One thousand years ago, Gudrun lived in Glenailis with her mother and spins and weaves wool to help them provide for themselves, as Gudrun’s father has been away on the trading ships for two years.
Two girls from the opposite ends of time, drawn together by a cataclysmic event which will change both their lives forever.
Tora reached the narrow crest of the ridge, her feet in their thick boots sliding on tussocky grass. The wind blowing in off the North Sea was even colder here, numbing her cheeks, and the setting sun had no warmth to it at all. Tora pulled the sheepskin-lined hood of her new parka tighter around her ears. She hated the cold. Hated the wind. Hated the isolated, grey-green, almost-treeless countryside.
Hated being here in Glenailis in northern Scotland in the depths of winter without Mum and with a Nan she’d never met until two months ago.
At least she couldn’t see Glenailis from here. The small village nestled a little way from the rocky beach in the valley behind her. The valley ahead was narrow and empty of humans. Like Glenailis Valley, it descended in huge flat uneven plateaus like giant steps down to where the waves smashed on to a rocky shore. But unlike Glenailis Valley, most of the steps here were mounded, the dirt and grass piled unevenly across them. The far end of the valley was jagged and uneven, and looked as if a giant had taken a huge bite out of it. Nan had said that was where the hillside had broken away almost a thousand years before and had thundered down the valley to the sea, taking the old village of Glenailis with it. Only a few people had survived. They had moved across to the next valley and built the new village of Glenailis, where Nan’s little stone house sat dug in to the steep hillside, along with a few other farmsteads, and the rest of the village was perched down near the sea behind an ancient stone seawall.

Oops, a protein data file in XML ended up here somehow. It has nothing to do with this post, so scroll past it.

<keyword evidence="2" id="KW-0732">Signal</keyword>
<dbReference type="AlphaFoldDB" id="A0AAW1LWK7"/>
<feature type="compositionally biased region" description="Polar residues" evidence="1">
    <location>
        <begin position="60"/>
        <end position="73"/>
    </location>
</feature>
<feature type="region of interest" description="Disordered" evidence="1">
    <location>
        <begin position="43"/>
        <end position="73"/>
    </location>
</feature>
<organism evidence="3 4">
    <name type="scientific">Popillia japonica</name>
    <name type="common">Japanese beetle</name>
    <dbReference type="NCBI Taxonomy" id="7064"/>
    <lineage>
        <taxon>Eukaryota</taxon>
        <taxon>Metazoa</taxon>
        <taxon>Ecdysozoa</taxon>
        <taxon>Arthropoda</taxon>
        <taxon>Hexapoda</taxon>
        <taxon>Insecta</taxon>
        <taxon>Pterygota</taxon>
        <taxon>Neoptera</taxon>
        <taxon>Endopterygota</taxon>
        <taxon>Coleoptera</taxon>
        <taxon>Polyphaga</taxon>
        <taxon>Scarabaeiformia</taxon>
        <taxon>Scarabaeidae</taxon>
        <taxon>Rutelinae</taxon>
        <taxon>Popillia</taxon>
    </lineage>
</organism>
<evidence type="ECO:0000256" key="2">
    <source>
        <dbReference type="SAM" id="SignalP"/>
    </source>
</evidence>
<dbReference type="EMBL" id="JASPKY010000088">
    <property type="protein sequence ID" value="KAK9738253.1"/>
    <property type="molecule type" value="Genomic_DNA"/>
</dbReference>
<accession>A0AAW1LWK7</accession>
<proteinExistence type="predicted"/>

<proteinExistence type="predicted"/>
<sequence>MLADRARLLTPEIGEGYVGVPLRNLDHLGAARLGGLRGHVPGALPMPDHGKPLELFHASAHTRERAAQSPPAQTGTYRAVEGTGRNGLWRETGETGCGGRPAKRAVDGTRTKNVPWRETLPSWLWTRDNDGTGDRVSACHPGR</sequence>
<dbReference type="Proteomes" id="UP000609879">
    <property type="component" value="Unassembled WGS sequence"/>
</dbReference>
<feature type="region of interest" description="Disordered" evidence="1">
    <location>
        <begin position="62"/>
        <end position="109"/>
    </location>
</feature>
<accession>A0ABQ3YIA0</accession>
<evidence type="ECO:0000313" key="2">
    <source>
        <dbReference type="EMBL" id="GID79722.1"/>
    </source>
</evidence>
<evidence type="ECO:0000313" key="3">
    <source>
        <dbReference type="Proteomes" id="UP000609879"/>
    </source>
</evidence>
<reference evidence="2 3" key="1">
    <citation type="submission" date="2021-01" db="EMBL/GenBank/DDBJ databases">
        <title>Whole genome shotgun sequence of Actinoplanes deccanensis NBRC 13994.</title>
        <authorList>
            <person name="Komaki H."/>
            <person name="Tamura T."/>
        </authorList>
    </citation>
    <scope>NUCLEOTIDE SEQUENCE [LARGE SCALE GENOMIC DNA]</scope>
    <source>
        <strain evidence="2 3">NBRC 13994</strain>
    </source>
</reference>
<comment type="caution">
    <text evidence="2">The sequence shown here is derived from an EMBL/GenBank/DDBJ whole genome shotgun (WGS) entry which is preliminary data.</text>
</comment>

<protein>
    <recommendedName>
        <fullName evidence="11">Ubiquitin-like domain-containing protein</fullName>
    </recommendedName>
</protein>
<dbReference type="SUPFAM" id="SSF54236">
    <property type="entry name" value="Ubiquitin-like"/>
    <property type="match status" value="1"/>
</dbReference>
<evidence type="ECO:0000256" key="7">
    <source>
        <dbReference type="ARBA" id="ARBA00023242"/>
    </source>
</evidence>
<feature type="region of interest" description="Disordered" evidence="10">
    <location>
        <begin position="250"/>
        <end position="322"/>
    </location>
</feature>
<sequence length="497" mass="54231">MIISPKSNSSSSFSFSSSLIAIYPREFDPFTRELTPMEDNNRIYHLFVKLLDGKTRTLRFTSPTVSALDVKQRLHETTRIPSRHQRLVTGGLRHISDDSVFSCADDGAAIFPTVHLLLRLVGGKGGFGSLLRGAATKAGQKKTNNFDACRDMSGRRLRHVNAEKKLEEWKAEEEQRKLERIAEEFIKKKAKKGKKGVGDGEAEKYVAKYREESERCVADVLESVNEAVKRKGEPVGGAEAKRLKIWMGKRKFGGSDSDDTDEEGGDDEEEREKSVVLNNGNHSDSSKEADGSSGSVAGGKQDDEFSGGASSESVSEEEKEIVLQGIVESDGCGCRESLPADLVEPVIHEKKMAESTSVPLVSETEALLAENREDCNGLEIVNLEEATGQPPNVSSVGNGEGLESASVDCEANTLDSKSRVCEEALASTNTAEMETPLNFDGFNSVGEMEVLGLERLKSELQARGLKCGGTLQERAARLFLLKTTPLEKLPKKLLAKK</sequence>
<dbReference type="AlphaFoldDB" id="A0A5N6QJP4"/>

And where, right now, those old stone houses and the cobbled streets, not to mention the seawall and the Great Hall backing onto it, were decorated with streamers and balloons and bunting. And, moored to the long jetty, was the replica Viking ship that the men of Glenailis had built over the last three months. A ship that would soon be set afire by those same men with flaming torches made of pinewood and sent off on the evening tide.
It was a Viking New Year’s celebration, Nan had told her, the Festival of Fire. It had been celebrated on the Winter Solstice every year in Glenailis even before the original town had been buried. Other towns in Scotland had similar festivals. The torches, which were walked around the village from beyond the furthest farmhouse, were supposed to drive the ghosts and negative influences toward the ship, and the burning ship was supposed to take them away, leaving the village cleansed for the new year.
At least Nan hadn’t made her do anything in the Festival. Tora did so not want to spend her afternoon playing stupid old-fashioned festival games with kids she didn’t really know yet. All Nan had said before she left, two bags bulging with food, was, ‘Ye’ll be able t’see the torchlight parade an’ the ship sailin’ off from here, pet, if you won’t come down t’the seawall. ’Tis a grand sight indeed.’
Tora nodded, waited until Nan’s long thin shape disappeared around a bend in the narrow path that led to the village, and set off to climb up the ridge and over into the valley where the original Glenailis had crashed into the sea.
Where, hopefully, she would be alone, with no one sneaking sympathetic looks at her and no Nan with her quiet voice encouraging her to do things she didn’t want to do. Like this stupid Festival.
Mum was dead. How could Tora even think of doing fun stuff when Mum wasn’t here to enjoy it with her?